Organizers of the Bearspaw Old Tyme Country Fair are hoping the decades-old tradition will continue in coming years, despite the continual struggle of recruiting volunteers.
Established in 1969, the Bearspaw Old Tyme Country Fair will celebrate its 51st rendition this year, Aug. 16 to 18 at the Cochrane Agricultural Society Grounds. The event offers artisans and craftsmen in Rocky View County (RVC) the chance to showcase their talents as builders, growers, woodworkers and craftspeople.
“It helps build the social fabric of society,” said John Piera, secretary for the annual event.
Last year’s fair saw more than 500 artisans from Cochrane and RVC selling their wares, according to Piera – whether it was food, jewelry, textiles or anything in between.
“There are benefits to society when people have the opportunity to appreciate the skills of others,” Piera said. “They may not even know their neighbours have these various skills, in terms of producing things.”
Apart from the vendors, the event featured activities for kids, including a petting zoo, a treasure hunt and zucchini races – sticking wooden dowels and wheels through a zucchini and racing it down a wooden plank.
“The whole thing is a country-fair atmosphere,” said Julie Trites, president of the Bearspaw and District Community Fair Association (BDCFA).
But while the Bearspaw event remains popular and fairly stable – according to Trite, one of the event’s founding members, Jim McPherson, is still involved – similar community fairs have fallen by the wayside. The Airdrie and District Agriculture’s Fall Fair Horticulture and Bench Show was discontinued in 2018 due to a lack of volunteers, and according to Piera, an event in Kelowna was recently discontinued, as well.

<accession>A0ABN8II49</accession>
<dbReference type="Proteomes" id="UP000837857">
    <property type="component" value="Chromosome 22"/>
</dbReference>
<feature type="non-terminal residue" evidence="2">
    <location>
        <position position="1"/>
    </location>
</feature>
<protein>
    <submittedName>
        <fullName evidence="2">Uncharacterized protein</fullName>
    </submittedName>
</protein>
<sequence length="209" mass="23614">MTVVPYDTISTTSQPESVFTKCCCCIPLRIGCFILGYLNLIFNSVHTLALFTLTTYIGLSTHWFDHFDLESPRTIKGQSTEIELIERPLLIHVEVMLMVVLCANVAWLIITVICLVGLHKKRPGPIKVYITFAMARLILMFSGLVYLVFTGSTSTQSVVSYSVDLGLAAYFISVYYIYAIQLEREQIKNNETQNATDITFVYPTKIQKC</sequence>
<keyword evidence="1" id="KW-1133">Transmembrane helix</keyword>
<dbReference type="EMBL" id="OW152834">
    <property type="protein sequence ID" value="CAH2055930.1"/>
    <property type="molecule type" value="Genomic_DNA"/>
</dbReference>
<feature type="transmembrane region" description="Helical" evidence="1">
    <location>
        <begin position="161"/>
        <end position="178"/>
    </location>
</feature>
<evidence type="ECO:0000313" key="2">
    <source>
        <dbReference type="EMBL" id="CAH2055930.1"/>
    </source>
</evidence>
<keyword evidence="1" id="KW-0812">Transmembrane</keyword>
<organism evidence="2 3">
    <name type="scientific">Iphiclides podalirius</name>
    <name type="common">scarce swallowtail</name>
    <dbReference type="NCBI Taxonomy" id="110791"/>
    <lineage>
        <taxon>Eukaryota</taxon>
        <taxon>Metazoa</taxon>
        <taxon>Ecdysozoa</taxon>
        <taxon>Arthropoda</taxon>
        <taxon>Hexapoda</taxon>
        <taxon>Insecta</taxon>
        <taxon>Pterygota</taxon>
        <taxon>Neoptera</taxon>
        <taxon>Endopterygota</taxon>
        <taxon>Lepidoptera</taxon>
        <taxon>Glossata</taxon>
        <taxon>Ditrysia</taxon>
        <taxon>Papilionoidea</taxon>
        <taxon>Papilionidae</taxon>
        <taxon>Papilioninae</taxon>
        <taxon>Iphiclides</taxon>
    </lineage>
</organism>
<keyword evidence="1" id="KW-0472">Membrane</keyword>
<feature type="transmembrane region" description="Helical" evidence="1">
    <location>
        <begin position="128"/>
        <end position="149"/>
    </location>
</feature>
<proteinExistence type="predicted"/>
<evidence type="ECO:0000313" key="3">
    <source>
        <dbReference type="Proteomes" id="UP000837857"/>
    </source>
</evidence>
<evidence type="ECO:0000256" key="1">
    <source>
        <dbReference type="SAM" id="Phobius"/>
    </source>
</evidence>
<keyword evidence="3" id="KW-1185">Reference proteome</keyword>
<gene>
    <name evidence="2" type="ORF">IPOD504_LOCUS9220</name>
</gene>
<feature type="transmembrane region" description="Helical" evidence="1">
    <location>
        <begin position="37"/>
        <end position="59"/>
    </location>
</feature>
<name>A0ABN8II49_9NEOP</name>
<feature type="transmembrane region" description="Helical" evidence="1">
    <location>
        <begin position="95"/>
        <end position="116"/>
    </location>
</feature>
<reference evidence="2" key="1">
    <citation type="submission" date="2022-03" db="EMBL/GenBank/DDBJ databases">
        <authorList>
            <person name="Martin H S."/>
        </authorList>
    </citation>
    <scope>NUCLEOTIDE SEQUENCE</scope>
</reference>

“I think the trend is for them to disappear,” he said, adding volunteer recruitment is one of the main issues when it comes to keeping such community events alive.
“Volunteers may not have the same level of expertise as people who are professional event organizers – the events are not as well advertised and organized as they could be. Because they tend to be volunteers, if you run into a situation where there’s a person doing a lot of work and they resign, it’s very difficult to fill that gap.”
That was the case for BCDFA this year, according to Trites. She said a few long-time members of BCDFA’s board of directors stepped down after the 50-year celebration in 2018.
“I think part of that is just we’re all so busy,” she said. “It doesn’t come down to the organization, per se, it comes down to how many ways you can split yourself into at the end of the day.
“When I took on the presidency, I wanted to make sure people wanted to come to meetings, that they look forward to seeing fellow volunteers. Not president, secretary and treasurer, but friends and members of their team.”